This is the business benefit that XML uniquely enables.

ML: Enabling Collaborative Commerce
By now most of us are familiar with XML's basic features. Yes, it's simple, standard and platform independent, but those aren't revolutionary features. They're requirements of any business-to-business data format. These features alone can't make collaborative commerce possible. If that were so, EDI would have done the job. Arguably, EDI isn't simple or Web-based, but evolution could have taken care of those deficiencies. No, something else enables XML to revolutionize interaction.

XML possesses two killer features. One, it's flexible enough to handle any information no matter how unwieldy, oddly structured or bizarre. Two, it's extensibility enables it to handle the unpredictable as well as on-the-fly, ad hoc additions. (Refer to my earlier column entitled "XML: It's the 'X' that Matters" in the premier issue of XML-J [Vol. 1, issue 1] for an in-depth diatribe on the undeniable virtues of extensibility.) These features are truly new to the enterprise.

This is where XML makes the jump from a neat idea with an academic following to an essential technology with a mission. If the essence of collaboration is being able to share rich content (an elegant way of saying "Any kind of crap you can imagine") and to interact unpredictably (freedom from schema!), then it's clear how XML fits in. It facilitates the electronic equivalent of throwing a sketch over a cubical wall or scribbling a note of wisdom on a folder.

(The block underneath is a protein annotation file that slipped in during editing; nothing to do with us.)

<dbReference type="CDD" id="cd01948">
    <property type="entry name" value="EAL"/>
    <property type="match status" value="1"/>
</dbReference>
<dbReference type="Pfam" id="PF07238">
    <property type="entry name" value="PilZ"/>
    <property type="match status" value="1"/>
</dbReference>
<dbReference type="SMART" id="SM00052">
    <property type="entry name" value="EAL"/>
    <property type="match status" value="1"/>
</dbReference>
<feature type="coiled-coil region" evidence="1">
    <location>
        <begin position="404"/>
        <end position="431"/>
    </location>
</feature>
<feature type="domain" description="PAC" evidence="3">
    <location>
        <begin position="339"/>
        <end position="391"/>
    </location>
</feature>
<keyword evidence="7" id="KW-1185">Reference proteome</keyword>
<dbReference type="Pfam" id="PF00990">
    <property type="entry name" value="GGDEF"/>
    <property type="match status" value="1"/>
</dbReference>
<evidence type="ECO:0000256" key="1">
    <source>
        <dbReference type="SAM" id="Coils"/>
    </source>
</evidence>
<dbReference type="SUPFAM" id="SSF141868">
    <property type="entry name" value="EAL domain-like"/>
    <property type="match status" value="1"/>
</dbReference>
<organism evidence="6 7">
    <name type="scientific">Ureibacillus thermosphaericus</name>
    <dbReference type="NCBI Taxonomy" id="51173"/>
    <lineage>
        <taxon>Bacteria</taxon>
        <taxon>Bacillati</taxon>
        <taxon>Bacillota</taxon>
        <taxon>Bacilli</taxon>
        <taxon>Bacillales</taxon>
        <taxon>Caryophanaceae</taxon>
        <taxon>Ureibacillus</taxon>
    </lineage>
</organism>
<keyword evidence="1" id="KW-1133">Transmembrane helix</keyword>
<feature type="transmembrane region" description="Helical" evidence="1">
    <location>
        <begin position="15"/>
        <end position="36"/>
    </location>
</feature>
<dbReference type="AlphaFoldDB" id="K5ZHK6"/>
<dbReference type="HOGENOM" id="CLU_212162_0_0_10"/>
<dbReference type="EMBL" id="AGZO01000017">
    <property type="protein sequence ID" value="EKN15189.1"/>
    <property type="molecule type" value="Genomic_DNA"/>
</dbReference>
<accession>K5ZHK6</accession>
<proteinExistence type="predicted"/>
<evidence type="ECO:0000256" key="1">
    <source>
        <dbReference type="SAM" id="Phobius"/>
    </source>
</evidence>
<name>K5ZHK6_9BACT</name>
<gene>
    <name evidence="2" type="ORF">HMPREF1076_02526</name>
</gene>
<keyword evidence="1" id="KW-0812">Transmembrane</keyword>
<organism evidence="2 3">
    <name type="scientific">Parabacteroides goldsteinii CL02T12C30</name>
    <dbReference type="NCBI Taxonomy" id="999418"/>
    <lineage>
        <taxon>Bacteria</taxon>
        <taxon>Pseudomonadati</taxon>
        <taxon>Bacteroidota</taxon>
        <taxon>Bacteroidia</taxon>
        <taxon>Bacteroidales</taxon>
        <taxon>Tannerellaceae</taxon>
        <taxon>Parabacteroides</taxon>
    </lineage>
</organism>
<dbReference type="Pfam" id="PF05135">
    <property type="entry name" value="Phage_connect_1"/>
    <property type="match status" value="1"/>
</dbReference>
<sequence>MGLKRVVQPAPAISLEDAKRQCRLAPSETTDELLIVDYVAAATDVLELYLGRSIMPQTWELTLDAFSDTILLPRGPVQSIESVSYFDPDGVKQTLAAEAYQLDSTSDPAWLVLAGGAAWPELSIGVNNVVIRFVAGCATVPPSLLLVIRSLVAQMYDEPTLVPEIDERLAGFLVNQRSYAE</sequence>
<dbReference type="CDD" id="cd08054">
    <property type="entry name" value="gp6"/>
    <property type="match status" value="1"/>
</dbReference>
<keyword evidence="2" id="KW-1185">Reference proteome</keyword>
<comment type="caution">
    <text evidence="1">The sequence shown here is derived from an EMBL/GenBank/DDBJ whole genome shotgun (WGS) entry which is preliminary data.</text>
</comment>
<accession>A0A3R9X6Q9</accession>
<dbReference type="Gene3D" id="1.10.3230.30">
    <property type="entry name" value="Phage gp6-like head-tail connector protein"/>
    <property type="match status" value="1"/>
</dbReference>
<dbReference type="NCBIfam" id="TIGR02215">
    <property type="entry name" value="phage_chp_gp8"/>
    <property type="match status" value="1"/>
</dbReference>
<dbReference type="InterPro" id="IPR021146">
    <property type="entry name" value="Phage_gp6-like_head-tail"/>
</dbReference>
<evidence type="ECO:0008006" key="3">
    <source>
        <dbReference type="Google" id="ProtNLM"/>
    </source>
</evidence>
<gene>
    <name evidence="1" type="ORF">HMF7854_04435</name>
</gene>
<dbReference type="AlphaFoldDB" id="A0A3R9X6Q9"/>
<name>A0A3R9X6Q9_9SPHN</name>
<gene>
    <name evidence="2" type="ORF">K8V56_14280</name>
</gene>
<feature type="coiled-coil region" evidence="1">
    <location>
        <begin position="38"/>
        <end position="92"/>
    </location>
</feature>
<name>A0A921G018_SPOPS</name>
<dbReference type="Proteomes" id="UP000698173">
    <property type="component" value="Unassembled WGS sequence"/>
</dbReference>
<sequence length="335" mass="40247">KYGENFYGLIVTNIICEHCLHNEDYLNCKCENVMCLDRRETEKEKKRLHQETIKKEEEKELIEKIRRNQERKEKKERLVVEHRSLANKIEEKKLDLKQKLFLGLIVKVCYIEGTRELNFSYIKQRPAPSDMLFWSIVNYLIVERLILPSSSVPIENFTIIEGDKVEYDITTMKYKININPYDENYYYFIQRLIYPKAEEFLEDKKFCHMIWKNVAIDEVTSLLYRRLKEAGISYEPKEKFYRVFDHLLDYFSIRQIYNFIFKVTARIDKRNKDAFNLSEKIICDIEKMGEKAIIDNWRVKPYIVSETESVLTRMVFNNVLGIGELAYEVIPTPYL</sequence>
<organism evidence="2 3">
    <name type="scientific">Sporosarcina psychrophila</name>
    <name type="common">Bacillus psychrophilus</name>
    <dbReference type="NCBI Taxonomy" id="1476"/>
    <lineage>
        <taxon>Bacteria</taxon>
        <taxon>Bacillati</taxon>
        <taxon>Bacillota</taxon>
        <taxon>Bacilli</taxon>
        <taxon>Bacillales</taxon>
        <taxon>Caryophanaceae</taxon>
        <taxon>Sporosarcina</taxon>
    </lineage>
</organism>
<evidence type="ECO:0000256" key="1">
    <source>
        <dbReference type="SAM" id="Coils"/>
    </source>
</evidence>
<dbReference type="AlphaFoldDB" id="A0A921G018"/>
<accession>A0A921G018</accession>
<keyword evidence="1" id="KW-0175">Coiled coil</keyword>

Consider a few business-to-business examples. If you share an insurance form with another business, you may also want to include a photograph or medical data. An RFP may depend on CAD diagrams or architectural plans. A business document could be returned with an additional section inserted in the middle. Another partner may need to read that document too - but isn't privy to the new section. In general, XML lets you think about collaboration, not as sharing rigid, predetermined business documents, but as sharing a dynamic manila folder filled with rich content.

Because of XML, that folder is flexible enough to contain any type of information, and extensible enough to easily manage all value-add opportunities. This is that next level of collaboration.

Making It Happen
Having XML somewhere in your building is not enough to ensure that your infrastructure will deliver on these benefits. XML needs to be in certain places at certain times - having an adapter on your firewall that translates everything into XML at the last minute isn't enough. Keep asking yourself about your strategy: Can you share what you want, when you want, how you want?

What's required is true management of XML in the middle tier or - to stretch the metaphor - a filing cabinet for all the manila folders. It's this filing cabinet - or repository - that makes it possible to add, link and personalize information. This is what allows you to go beyond sharing just the predefined invoice, RFP or PO and collaborate electronically.

Collaboration is what XML brings to the business community. It has found an application - the first of many - that puts its unique features to the test.

More Stories By Coco Jaenicke

Coco Jaenicke was, until recently, the XML evangelist and director of product marketing for eXcelon, the industry's first application development environment for building and deploying e-business applications. She is a member of XML-J's Editorial Advisory Board.